Asking rents in Canada continued to hit new highs in September, increasing by 1.5% from August and by 11.1% from a year ago to an average of $2,149. With year-over-year growth rising back into double-digits, the annual rate of rent inflation accelerated to a nine-month high.
Annual Rent Growth Back into Double-Digits to Reach Nine-Month High
While rent increases remained exceptionally strong in most major markets during September, the annual rate of rent growth slowed substantially in Toronto last month, which may signal a broader impending moderation for rent inflation in the months ahead as the economy cools and renters face mounting affordability constraints. This was visible in the sharp rise in rental activity for shared units.
One Bedroom Apartments Post Strongest 1-Year Rent Increase
Asking rents for purpose-built and condominium apartments averaged a record high $2,078 in September, increasing 1.6% month-over-month and 13.3% year-over-year. One-bedroom apartments recorded the fastest annual growth in asking rents of 15.5% to reach $1,905. Two-bedroom apartment rents rose 13.1% from a year ago to an average of $2,268, while three-bedroom rents were up 11.4% annually to an average of $2,514. The least expensive apartments, represented by studios, recorded annual rent growth of 11.3% to reach an average of $1,511.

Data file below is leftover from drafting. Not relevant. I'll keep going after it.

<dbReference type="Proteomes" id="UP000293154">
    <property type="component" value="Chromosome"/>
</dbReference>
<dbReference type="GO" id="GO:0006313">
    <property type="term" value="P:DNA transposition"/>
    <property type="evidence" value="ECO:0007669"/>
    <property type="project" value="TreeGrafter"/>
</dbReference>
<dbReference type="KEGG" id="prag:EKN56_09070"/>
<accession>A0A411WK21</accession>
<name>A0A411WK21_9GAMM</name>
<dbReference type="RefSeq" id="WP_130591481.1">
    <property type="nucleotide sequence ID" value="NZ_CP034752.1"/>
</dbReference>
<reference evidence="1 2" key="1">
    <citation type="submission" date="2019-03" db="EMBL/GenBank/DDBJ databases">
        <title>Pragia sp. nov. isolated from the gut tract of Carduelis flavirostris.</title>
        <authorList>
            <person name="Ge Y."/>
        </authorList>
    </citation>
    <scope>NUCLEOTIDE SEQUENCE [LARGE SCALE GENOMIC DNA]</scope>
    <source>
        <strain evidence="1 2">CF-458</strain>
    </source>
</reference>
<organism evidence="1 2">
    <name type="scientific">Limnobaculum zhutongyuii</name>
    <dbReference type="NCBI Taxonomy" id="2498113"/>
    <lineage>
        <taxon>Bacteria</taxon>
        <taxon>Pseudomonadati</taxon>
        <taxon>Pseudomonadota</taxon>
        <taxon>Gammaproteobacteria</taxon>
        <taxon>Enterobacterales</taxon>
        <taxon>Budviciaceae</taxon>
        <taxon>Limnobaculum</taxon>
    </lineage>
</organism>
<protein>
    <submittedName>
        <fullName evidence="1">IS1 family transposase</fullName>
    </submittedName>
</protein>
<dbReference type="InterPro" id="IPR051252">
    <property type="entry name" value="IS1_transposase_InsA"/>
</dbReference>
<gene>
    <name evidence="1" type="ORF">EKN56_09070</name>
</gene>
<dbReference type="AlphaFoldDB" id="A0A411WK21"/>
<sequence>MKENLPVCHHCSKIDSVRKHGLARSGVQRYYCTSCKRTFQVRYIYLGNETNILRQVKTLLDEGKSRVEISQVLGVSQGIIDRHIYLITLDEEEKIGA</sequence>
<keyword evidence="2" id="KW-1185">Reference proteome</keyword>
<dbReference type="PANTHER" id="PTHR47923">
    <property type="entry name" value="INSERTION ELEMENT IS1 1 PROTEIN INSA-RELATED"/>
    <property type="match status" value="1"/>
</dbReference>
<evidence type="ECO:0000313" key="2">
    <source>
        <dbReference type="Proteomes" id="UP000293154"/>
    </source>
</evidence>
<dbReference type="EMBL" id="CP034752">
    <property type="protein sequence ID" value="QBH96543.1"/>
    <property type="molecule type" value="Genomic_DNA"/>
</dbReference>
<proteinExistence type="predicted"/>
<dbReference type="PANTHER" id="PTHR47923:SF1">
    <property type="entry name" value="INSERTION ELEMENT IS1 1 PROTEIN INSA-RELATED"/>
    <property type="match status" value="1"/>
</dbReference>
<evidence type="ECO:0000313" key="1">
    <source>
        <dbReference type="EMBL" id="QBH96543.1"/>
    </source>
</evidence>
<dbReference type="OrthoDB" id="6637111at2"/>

Nova Scotia and Alberta Lead Rent Growth in September
The annual rate of rent growth for purpose-built and condominium apartments in September was strongest in Nova Scotia and Alberta at 15.4% and 15.3%, respectively. Average asking rents for apartments in Nova Scotia reached $2,088, while rents in Alberta increased to $1,663.
Quebec posted the third fastest annual growth for purpose-built and condominium rents in September at 13.0%, closely followed by year-over-year growth of 12.3% in B.C. Average asking rents in B.C. were the highest among all provinces at $2,656, while Quebec’s asking rents of $1,970 fell below the national average.
In Ontario, the annual rate of rent growth slowed from 9.9% in August to 6.6% in September. Asking rents also experienced a 0.4% month-over-month decline to an average of $2,486 (second highest rents by province).
Toronto Rent Growth Slows to 2-Year Low